According to the American Heart Association, cardiovascular disease is the underlying cause of 1 in 3 deaths in the U.S, and about 92.1 million American adults suffer from cardiovascular disease or the after-effects of a stroke. A CT cardiac calcium score can help individuals and their doctors understand their risk of cardiovascular disease and related events such as heart attack and stroke, arming them with information they need to best protect their health.
What is a cardiac calcium score?
A cardiac CT scan is used to assess whether and how much calcified plaque has built up in the coronary arteries, which provide blood to the heart. Plaque buildup can narrow or block these arteries, resulting in coronary artery disease. The degree of calcified plaque buildup found is expressed as a cardiac calcium score, which can range from zero to more than 400.
Why is a cardiac calcium score valuable?
Your cardiac calcium score gives you and your doctor important insight into your risk of coronary artery disease and related events over the next decade. As more calcification builds up in the arteries, the heart has to work harder, and the risk of heart attack or stroke increases. Not only can this help alert doctors and patients to the need for risk-reducing measures such as medications and lifestyle changes, but it can also help prevent unnecessary medication. A recent study showed that CT cardiac calcium scoring was a better predictor of coronary artery disease than age alone. This additional information could prevent the unnecessary prescription of statins, which can have serious side effects, to older adults who are at low risk of the disease.
Additionally, recent research suggests that an individual’s calcium score can help assess the risk of other serious diseases as well, including kidney disease, chronic obstructive pulmonary disease (COPD), and cancer. In a study of 6,814 patients, 36.9% of participants with coronary calcium scores over 400 were diagnosed with a noncardiovascular disease. Patients in this category were found to have the following increased risks over the next 10 years:
- 53% increased risk of cancer diagnosis
- 70% increased risk of kidney disease diagnosis
- 270% increased risk of COPD diagnosis
How often should a CT cardiac calcium test be done?
While no widely accepted guidelines currently exist for repeating CT cardiac calcium scoring, recent research suggests that repetition could yield valuable information. A study published in October of 2017 tracked 311 patients over two years. During this time, 30% showed a progression in coronary artery calcium. Researchers found that these calcium increases were associated with a 400% increased risk of a cardiovascular disease event, such as a stroke or heart attack. Recommendations for repeating the exam can vary widely depending on your current health condition and your doctor. Discuss your options with your doctor, and consider getting a second opinion so you have more than one professional’s perspective.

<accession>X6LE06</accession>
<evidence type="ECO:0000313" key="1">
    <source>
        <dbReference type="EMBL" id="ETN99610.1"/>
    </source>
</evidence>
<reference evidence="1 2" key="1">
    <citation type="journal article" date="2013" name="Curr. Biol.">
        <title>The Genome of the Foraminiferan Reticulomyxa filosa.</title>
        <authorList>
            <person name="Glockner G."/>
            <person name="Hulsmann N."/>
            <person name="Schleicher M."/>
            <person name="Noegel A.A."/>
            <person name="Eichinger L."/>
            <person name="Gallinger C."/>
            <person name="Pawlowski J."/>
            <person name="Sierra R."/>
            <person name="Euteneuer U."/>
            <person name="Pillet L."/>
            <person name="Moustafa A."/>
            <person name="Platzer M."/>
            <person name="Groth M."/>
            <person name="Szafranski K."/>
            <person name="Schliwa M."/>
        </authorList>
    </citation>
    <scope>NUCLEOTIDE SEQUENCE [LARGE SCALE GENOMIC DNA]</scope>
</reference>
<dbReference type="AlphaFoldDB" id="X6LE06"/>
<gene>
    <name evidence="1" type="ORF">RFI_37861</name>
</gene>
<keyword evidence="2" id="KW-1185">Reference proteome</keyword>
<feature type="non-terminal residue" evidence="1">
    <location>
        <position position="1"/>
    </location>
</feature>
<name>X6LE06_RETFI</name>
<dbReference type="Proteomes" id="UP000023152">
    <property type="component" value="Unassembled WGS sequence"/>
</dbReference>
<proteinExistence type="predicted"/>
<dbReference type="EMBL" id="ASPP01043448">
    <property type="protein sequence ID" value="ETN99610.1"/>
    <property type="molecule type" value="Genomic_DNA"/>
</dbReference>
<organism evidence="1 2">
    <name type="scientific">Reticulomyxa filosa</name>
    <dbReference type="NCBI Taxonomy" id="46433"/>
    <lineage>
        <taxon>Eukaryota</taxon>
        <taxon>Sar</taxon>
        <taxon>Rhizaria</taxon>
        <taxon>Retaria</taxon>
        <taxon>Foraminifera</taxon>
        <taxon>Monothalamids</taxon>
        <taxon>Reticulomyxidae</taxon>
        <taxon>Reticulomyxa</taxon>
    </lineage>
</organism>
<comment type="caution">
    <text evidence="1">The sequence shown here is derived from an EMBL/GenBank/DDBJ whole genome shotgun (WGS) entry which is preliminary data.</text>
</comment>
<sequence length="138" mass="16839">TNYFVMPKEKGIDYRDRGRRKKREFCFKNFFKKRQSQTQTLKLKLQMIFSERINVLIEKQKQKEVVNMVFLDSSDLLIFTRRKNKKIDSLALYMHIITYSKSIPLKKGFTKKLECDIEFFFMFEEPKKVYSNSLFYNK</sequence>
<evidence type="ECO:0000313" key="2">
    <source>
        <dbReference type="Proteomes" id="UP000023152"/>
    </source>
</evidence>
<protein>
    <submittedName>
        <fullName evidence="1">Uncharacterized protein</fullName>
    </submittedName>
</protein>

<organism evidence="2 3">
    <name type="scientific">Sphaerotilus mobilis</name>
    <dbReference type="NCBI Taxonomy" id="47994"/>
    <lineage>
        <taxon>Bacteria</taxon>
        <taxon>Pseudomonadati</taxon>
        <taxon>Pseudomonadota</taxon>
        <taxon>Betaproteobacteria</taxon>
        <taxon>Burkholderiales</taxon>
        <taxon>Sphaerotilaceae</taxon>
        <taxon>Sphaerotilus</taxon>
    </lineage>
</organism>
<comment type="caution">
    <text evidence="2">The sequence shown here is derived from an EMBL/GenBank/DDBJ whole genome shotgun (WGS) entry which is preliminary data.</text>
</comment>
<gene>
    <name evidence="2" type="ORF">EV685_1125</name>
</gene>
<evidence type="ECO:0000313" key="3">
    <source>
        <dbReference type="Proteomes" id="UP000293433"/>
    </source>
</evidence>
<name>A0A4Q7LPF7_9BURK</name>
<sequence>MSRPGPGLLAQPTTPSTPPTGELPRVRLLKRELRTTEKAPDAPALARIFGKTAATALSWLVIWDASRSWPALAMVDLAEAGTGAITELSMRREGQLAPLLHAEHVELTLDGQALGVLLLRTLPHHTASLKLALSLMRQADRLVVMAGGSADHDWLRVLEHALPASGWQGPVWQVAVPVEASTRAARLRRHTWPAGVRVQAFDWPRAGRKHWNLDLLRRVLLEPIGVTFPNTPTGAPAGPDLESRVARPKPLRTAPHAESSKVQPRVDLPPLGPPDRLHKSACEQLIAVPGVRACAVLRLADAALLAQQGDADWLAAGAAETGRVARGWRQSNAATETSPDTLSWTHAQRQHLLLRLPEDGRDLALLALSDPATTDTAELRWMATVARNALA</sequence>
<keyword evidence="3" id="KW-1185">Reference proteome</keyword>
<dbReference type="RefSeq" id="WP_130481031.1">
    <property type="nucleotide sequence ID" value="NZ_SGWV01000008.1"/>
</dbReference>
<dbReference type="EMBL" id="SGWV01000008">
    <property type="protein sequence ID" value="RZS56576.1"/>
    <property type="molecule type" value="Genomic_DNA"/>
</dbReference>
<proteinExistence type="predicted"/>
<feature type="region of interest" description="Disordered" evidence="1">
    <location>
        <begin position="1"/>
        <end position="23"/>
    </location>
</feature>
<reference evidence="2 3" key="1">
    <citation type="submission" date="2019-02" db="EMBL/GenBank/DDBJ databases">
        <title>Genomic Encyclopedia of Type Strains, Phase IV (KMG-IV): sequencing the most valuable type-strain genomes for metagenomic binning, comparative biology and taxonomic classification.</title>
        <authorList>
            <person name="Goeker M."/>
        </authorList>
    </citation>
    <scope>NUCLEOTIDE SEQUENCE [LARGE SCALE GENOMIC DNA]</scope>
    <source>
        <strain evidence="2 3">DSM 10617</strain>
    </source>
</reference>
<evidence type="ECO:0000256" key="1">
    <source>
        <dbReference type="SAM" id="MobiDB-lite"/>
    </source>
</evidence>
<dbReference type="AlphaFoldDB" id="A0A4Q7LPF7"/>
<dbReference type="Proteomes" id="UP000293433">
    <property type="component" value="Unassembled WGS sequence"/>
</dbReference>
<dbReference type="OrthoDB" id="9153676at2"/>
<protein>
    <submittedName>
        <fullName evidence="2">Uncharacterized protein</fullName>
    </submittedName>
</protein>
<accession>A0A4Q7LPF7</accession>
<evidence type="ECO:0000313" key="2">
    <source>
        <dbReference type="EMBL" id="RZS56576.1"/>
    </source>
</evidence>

Iowa Radiology provides CT cardiac calcium scoring at our clinics in Clive and downtown Des Moines. Contact us to schedule an appointment, or for more information about CT scans, click the image below to access our free ebook.
 Preidt. "Calcium in Arteries May Best Predict Risk of Heart Attack, Stroke." WebMD.com. WebMD LLC, 31 Aug 2017. Accessed 1 Nov 2017.
 Dawson. "Coronary calcium scores better than age for predicting CVD risk." Cardiovascular Business. TriMed Media Inc, 1 Aug 2017. Accessed 1 Nov 2017.
 "High coronary calcium score may signal increased risk of cancer, kidney and lung disease." ScienceDaily, 9 March 2016. Accessed 1 Nov 2017.
The information contained in the Iowa Radiology website is presented as public service information only. It is not intended to be nor is it a substitute for professional medical advice. You should always seek the advice of your physician or other qualified healthcare provider if you think you may have a medical problem before starting any new treatment, or if you have any questions regarding your medical condition.
Iowa Radiology occasionally supplies links to other web sites as a service to its readers and is not in any way responsible for information provided by other organizations.